Which Mammal Has The Most Teeth?
Teeth are handy tools to have around and while our 32 adult teeth serve we humans well, it’s a puny number compared to some of the packed jaws found around the animal kingdom. Bat-eared foxes and opossums can have up to 50 teeth. Giant armadillos have 80 to 100 teeth that they use to churn through their omnivorous diet of mostly plants and bugs.
While having up to three times the number of teeth humans do certainly puts those aforementioned mammals in a dental class well beyond ours, all of us have nothing on dolphins. Oceanic dolphins, in their long mouths, can have up to a staggering 260 teeth depending on their species.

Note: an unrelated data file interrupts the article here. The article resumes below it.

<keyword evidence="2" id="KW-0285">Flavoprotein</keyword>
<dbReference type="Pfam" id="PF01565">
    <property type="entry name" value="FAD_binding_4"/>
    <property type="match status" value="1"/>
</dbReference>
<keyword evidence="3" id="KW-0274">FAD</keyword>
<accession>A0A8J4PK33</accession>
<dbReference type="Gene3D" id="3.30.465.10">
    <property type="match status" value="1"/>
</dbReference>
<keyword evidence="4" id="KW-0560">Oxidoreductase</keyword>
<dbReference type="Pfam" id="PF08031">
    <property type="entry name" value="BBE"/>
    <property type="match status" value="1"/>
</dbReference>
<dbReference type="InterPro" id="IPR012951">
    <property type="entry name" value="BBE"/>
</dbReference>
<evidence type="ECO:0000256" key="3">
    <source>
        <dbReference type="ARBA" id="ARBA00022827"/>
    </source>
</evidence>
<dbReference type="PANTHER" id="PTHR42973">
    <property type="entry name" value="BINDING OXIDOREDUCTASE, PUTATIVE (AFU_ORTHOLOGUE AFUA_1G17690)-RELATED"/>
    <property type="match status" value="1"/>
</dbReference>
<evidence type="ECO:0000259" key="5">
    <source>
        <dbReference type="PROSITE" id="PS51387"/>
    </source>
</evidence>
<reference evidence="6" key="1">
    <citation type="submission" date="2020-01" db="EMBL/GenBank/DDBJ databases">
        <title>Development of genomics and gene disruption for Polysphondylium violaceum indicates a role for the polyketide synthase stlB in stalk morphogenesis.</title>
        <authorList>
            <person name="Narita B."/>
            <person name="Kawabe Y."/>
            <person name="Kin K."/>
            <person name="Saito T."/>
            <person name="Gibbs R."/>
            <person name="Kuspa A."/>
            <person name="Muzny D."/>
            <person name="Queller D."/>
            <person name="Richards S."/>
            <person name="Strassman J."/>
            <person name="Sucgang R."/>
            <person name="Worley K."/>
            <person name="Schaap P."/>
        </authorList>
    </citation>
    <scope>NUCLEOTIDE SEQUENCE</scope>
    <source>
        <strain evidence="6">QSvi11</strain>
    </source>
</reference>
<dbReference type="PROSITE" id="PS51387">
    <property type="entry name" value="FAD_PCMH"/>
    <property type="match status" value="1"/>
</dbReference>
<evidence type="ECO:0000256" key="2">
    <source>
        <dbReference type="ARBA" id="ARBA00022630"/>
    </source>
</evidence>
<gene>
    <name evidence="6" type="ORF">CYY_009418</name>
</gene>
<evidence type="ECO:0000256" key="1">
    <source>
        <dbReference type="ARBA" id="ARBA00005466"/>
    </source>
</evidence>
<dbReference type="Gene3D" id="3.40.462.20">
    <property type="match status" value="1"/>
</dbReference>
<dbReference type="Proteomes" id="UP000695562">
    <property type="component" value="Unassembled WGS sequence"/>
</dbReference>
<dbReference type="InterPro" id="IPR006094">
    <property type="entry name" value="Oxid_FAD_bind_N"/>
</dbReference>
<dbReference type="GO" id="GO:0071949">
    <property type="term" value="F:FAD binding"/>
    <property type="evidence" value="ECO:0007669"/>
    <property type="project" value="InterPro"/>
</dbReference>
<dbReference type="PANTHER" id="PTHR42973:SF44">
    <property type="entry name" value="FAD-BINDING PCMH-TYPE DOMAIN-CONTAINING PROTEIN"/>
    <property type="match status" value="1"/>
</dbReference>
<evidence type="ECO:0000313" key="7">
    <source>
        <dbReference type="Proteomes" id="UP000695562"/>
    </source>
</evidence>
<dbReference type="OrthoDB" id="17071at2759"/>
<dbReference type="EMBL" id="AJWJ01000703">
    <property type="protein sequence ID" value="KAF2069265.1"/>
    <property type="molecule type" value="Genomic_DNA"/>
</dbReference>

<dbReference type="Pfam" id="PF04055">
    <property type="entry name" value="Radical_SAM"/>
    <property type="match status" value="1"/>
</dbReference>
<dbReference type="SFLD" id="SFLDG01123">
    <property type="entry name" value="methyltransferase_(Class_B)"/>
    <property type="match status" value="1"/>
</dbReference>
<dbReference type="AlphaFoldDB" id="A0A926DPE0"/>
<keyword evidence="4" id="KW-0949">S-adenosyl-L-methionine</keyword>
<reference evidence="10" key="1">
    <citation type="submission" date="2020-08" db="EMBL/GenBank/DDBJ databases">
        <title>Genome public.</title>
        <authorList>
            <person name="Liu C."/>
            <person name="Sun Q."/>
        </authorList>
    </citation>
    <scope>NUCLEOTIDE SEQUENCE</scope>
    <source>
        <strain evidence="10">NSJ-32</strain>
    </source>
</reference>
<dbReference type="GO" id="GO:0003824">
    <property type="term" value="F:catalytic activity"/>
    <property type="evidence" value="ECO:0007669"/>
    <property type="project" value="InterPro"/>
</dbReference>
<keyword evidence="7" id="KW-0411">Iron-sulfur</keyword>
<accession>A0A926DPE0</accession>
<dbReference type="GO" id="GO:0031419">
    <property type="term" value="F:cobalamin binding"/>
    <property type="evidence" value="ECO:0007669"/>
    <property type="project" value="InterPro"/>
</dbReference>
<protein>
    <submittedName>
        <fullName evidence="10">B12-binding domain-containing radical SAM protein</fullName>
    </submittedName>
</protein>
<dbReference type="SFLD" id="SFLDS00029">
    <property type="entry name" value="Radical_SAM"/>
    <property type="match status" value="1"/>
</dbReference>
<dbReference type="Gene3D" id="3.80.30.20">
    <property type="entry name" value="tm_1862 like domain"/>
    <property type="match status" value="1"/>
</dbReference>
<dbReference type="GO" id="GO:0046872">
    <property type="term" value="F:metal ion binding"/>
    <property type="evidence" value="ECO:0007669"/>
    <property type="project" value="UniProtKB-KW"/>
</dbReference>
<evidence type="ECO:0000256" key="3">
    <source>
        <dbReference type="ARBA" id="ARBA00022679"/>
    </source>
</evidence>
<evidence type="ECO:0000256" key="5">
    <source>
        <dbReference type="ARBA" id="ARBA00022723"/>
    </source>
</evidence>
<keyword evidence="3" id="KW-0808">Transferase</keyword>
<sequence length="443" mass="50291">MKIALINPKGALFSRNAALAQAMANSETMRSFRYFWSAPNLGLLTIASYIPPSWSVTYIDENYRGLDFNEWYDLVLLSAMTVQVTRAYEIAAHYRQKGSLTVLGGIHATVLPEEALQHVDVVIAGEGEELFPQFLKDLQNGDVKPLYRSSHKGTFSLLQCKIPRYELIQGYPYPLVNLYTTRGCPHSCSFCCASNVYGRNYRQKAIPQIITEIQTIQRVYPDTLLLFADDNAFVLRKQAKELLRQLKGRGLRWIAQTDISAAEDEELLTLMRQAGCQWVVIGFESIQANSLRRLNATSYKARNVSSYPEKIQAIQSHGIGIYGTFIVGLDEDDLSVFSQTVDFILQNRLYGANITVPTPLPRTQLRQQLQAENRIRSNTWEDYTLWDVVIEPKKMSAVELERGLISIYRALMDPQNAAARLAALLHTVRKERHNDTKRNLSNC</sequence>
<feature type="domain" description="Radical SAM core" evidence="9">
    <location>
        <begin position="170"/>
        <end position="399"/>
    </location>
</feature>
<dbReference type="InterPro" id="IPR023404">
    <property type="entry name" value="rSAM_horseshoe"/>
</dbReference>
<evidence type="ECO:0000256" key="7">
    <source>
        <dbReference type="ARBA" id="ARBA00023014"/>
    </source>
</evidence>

What’s most interesting about dolphin teeth is that they didn’t evolve to chew and dolphins rarely engage in any sort of chewing or tearing action. Instead, the numerous teeth perfectly interlock with each other to allow the dolphin to grab its prey like a bear trap and then swallow it whole while it is stunned.
Unlike sharks, also notoriously toothy creatures that share the ocean with dolphins, the dolphin cannot regrow teeth and all tooth losses are–like in humans–permanent.